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Early plants and the rise of mud

Fischer, Woodward W. (2018) Early plants and the rise of mud. Science, 359 (6379). pp. 994-995. ISSN 0036-8075. doi:10.1126/science.aas9886.

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The geological record of our planet provides evidence for a handful of ways in which life has fundamentally altered processes and environments at Earth's surface. It was the evolution of photosynthesis nearly 2.5 billion years ago that oxygenated the atmosphere and oceans (1), greatly increasing the spectrum of minerals found in rocks (2). Over the past 250 million years, the production of mineral skeletons by algae in the oceans transformed the way in which sediments accumulate in marine basins (3). On page 1022 of this issue, McMahon and Davies (4) illustrate how plants, too, have left an indelible mark in the geological record, their signature written in mud.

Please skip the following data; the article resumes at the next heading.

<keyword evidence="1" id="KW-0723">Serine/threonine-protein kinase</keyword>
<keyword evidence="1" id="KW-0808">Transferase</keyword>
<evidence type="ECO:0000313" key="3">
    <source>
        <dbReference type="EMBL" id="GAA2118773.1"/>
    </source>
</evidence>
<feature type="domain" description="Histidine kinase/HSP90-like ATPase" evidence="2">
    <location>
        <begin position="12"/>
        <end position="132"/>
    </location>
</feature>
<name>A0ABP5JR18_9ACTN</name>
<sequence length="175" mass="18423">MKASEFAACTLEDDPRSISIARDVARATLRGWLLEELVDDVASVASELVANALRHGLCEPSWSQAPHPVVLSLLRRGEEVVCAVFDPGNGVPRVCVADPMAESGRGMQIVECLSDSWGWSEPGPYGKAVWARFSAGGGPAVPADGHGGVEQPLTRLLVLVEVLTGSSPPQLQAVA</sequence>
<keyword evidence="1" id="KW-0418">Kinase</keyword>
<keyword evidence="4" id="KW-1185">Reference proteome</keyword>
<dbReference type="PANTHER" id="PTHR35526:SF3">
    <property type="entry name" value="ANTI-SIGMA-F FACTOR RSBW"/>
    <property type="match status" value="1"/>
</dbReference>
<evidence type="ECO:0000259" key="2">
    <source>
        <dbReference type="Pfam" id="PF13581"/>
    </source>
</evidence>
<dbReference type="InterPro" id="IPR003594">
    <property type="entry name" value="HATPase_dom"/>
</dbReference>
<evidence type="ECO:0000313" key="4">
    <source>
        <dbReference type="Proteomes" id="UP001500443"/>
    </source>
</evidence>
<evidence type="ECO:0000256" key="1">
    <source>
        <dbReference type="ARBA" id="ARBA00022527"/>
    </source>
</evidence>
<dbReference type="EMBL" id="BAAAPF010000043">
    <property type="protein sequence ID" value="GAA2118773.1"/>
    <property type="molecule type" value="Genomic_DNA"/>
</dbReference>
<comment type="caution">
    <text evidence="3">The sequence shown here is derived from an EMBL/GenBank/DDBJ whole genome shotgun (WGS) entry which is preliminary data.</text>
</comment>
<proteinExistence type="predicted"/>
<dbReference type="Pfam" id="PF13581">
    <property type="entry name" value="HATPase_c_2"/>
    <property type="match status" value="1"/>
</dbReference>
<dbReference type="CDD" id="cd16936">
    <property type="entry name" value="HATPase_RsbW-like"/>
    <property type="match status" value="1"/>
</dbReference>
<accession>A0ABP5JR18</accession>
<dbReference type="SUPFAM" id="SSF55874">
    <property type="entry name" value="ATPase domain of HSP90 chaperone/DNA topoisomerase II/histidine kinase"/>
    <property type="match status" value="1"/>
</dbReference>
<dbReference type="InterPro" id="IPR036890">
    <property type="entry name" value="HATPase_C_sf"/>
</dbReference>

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Fischer, Woodward W.0000-0002-8836-3054
Additional Information:© 2018 American Association for the Advancement of Science.
Issue or Number:6379
Record Number:CaltechAUTHORS:20180208-163623403
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Official Citation:Early plants and the rise of mud BY WOODWARD W. FISCHER. SCIENCE 02 MAR 2018 : 994-995
Usage Policy:No commercial reproduction, distribution, display or performance rights in this work are provided.
ID Code:84751
Deposited By: George Porter
Deposited On:01 Mar 2018 20:39
Last Modified:15 Nov 2021 20:22

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